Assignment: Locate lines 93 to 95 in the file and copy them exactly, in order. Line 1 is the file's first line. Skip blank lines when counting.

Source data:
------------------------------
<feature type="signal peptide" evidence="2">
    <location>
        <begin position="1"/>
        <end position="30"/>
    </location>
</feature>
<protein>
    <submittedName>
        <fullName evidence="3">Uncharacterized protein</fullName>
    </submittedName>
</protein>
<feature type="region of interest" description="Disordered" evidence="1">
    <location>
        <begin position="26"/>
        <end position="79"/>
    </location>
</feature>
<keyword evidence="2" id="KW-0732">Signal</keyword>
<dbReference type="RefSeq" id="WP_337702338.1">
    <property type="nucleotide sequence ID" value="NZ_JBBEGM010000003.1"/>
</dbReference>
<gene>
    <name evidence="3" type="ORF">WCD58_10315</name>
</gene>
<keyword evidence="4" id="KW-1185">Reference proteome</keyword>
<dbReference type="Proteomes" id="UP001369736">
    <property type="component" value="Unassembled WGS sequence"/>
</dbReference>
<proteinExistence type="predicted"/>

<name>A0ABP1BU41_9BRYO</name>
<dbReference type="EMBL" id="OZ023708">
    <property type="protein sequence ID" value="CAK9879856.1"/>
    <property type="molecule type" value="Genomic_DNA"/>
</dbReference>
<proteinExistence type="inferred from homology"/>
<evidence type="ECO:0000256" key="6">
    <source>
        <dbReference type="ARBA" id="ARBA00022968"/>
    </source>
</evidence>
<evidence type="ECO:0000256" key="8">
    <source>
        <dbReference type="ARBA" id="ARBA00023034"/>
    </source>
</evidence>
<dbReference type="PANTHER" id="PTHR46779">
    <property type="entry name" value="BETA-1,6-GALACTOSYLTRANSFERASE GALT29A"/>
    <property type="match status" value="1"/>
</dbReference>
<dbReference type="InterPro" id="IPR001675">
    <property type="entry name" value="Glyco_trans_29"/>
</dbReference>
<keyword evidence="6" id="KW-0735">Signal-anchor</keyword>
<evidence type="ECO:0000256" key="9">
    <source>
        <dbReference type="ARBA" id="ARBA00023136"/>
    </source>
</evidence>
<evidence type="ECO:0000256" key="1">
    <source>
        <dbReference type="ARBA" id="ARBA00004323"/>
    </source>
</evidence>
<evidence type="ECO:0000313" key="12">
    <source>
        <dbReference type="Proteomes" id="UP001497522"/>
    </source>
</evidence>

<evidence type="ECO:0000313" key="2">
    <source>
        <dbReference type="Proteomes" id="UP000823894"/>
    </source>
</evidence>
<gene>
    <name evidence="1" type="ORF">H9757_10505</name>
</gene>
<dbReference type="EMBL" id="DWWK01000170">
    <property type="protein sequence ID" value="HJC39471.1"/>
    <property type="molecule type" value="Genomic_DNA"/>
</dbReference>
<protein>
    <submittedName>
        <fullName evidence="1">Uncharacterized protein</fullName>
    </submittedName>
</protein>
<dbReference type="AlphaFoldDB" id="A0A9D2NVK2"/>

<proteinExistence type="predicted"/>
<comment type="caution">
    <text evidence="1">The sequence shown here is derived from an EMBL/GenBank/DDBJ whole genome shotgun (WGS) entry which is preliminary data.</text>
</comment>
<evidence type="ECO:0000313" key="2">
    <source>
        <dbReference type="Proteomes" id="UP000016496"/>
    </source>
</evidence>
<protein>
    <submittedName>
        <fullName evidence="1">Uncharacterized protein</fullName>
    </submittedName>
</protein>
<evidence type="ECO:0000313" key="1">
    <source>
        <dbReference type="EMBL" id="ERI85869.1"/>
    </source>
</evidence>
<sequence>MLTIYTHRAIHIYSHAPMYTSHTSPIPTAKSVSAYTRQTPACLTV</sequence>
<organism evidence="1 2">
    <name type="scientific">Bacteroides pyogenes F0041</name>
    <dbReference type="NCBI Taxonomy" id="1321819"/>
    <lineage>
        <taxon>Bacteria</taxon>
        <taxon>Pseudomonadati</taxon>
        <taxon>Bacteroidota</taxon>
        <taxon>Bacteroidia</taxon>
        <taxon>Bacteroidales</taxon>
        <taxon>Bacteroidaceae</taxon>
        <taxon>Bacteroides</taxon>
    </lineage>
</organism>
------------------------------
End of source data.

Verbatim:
        <dbReference type="Proteomes" id="UP000016496"/>
    </source>
</evidence>